Hummingbirds Are the Ultimate Bird Supermoms
A hummingbird mother raises her babies all by themselves! Discover how hard these amazing bird moms work to bring up their tiny families.
Everyone knows of male hummingbirds and their dazzling iridescent hues. But the female hummingbirds wow us in a more practical way: They are among the best moms in the bird world. Male hummingbirds take no part in raising the young, so these miniature hummingbird mothers do the big job all by themselves.
Meet the best bird dads and learn how they help out around the nest.
Building a Nest: The Perfect Cradle
To shelter her cherished eggs, a female hummingbird builds an exquisite nest that is equally as precious as it is practical. She fashions a tiny cup from the ﬁnest plant materials, like the wispy down from dandelions or thistles, and places it on top of a branch, tying them together with sticky spiderwebs. She covers the outside of the nest with tiny ﬂakes of lichen to camouﬂage her masterpiece. The build time is anywhere from a week to 10 days, and the resulting nest looks like a bump on a branch—almost impossible to spot.
Don’t miss these baby hummingbird facts and photos.
A Hummingbird Mother Provides Egg-cellent Care
Once her nest is complete, the female lays two eggs (sometimes only one), each roughly the size of a bean. When incubation starts, she strikes a balance between keeping the eggs warm and keeping herself alive—hummingbirds burn a lot of energy, even when they’re sitting still, so the female leaves the nest frequently to ﬁnd food for herself. During the day, she’ll usually leave ﬁve or six times per hour, spending a few minutes grabbing a meal before returning to settle on the eggs again. In all, she manages to keep the eggs covered for about three-quarters of daylight and all night long.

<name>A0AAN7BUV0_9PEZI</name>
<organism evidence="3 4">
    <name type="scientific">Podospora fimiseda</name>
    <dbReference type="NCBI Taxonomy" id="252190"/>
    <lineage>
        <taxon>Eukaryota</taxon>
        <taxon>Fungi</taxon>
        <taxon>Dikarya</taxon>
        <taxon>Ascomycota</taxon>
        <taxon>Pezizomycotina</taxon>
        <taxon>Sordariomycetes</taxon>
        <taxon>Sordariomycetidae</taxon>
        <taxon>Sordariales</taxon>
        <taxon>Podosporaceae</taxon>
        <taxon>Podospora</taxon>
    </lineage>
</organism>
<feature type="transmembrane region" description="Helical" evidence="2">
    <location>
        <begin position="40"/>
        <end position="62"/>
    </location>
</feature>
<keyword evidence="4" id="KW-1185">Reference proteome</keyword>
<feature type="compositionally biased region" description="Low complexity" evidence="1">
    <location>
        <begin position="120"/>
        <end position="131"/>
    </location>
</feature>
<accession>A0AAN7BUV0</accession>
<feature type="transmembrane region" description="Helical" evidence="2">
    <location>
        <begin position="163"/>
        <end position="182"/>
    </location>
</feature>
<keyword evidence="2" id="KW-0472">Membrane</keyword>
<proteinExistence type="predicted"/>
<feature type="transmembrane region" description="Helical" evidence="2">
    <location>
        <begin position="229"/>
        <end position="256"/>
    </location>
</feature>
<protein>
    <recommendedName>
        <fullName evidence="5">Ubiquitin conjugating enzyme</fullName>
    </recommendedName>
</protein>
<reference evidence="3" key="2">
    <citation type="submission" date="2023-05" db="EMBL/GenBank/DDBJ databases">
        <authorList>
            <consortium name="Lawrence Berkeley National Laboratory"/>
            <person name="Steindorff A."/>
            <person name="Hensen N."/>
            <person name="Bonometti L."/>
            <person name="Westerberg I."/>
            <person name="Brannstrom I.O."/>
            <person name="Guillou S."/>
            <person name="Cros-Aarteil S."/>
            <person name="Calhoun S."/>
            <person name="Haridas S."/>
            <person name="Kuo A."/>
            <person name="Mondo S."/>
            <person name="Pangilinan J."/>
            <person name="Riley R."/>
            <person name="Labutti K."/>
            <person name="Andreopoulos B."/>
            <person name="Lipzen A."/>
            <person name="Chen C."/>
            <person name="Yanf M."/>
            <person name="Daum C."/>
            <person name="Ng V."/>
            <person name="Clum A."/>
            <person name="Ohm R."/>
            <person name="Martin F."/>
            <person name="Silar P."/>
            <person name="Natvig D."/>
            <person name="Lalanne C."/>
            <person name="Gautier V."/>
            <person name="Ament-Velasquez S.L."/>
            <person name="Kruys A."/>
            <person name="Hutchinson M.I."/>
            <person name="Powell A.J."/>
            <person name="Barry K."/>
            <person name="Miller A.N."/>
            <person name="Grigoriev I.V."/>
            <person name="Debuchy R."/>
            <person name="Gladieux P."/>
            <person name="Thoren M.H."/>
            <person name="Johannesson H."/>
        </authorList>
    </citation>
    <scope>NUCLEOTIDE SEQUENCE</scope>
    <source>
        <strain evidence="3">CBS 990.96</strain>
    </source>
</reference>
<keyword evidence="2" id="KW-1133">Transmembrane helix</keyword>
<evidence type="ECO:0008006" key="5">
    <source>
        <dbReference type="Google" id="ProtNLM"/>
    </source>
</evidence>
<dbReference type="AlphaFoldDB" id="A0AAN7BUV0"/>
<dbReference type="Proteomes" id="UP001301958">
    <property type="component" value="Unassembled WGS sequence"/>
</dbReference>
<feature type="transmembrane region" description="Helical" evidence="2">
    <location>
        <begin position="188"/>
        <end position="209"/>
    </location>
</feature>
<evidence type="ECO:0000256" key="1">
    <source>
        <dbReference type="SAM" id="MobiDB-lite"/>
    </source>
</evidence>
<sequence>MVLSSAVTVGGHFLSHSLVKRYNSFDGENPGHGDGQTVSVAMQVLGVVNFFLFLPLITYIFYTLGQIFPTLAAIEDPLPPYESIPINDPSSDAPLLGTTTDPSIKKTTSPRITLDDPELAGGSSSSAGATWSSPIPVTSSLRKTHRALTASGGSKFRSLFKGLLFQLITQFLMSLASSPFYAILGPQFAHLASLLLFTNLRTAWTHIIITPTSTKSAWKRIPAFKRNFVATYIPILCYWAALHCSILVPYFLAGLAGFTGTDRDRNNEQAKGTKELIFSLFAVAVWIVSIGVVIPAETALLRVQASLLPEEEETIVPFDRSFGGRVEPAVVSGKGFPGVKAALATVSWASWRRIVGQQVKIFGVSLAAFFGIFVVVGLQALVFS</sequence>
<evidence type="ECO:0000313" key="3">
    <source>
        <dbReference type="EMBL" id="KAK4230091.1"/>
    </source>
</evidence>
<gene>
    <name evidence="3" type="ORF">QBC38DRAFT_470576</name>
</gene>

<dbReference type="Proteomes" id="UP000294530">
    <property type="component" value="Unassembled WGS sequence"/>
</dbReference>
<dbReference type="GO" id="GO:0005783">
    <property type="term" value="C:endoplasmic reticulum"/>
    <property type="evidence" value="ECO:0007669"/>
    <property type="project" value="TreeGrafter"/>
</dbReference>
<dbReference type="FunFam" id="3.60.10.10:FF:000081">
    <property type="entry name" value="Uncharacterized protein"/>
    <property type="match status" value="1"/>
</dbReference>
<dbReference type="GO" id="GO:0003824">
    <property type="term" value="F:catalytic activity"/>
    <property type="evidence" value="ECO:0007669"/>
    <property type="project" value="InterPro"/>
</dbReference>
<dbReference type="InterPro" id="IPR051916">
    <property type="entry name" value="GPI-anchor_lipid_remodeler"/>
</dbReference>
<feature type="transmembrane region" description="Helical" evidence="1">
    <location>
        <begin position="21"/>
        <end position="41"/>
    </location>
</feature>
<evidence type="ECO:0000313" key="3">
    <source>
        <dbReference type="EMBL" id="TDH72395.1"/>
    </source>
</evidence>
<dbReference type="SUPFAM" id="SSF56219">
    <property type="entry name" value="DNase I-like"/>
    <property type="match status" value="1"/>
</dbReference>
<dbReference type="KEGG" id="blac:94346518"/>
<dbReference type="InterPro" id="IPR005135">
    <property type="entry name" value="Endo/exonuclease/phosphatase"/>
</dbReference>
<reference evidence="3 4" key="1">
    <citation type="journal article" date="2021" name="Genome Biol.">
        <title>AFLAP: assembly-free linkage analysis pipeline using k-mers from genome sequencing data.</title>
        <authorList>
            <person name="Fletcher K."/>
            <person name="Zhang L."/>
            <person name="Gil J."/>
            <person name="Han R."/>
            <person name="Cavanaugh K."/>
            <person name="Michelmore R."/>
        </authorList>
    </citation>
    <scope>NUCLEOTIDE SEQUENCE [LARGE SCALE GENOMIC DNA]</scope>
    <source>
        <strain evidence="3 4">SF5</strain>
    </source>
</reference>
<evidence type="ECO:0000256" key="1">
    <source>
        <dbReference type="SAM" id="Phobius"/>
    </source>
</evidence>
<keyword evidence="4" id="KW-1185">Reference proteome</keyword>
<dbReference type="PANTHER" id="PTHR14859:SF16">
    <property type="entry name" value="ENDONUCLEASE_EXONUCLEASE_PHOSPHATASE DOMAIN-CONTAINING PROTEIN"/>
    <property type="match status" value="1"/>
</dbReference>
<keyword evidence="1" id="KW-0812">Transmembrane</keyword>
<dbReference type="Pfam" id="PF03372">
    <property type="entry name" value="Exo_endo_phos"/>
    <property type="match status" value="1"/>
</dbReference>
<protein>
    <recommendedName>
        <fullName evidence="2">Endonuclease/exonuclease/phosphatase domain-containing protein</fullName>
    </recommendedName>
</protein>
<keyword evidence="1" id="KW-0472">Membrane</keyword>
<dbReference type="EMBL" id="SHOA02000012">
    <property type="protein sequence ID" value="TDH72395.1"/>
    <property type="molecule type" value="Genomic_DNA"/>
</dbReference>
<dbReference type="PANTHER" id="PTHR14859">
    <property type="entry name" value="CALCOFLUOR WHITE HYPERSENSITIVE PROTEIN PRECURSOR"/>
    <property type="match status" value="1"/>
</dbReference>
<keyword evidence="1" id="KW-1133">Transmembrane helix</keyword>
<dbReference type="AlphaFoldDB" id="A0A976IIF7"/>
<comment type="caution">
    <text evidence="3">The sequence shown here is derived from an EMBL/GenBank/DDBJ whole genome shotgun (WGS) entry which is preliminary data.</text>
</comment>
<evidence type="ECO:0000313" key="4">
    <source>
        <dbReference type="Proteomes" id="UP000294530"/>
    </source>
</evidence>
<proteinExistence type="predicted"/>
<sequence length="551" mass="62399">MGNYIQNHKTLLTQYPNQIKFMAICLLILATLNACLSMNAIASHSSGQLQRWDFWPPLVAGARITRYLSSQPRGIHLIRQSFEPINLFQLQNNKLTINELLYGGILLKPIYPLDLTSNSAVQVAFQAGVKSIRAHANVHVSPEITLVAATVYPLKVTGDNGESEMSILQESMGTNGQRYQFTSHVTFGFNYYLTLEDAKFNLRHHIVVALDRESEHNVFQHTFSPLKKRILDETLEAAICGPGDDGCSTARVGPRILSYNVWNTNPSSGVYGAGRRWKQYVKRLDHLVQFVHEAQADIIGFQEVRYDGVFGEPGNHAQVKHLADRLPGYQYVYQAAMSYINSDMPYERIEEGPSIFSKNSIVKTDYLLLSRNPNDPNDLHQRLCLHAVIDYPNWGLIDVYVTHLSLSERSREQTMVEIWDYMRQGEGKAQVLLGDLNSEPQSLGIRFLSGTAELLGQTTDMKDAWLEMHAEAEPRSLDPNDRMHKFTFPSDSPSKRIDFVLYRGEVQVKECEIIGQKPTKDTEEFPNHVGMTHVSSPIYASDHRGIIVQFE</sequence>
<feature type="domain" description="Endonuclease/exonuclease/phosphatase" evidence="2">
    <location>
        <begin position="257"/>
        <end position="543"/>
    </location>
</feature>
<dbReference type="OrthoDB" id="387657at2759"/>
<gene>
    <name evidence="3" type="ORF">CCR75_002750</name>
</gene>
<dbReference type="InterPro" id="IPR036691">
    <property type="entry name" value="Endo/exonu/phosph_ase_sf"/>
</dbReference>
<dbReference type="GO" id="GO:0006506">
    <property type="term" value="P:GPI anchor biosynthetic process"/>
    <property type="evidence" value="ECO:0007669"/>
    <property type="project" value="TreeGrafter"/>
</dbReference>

The weather affects the length of the incubation period. If it’s warm and food is easy to ﬁnd, the female spends more time on the eggs and they may hatch in as little as 12 days. If it’s cold and wet or if the female has to take longer feeding trips, extending the time she’s away from her eggs, they may take up to 19 days to hatch. But the tenacious mother hummingbird keeps on incubating, no matter how long it takes.
Mom Helps Baby Hummingbirds Grow Up
After the eggs hatch, the little hummingbird supermom switches to an even higher gear to keep her youngsters warm and fed. Scrawny and naked, the baby birds look like little space aliens at ﬁrst. The female needs to spend nearly every minute caring for them when she’s not zipping away to get food. Leaving the nest only for brief foraging forays, the female speeds away to gather up nectar, pollen and tiny insects. She feeds these items to the young in a slurry form, jabbing her bill far down the throat of each nestling to transfer the nutritious liquid lunch. Never fear, she won’t impale her babies with that long bill.
The young soon start to sprout feathers. Within two weeks they may sit on the rim of the nest and start to stretch their wings. About three weeks after hatching, they make their perilous ﬁrst ﬂights, whirring away from the nest. After the young start ﬂying, the female continues to monitor and feed them for another week. You may think she deserves a rest, but she’s probably hard at work building a different nest for the second brood while she’s still feeding young from the ﬁrst. It’s just another reason why hummingbird mothers are so amazing!
Next, learn how to identify 15 types of hummingbirds in the United States.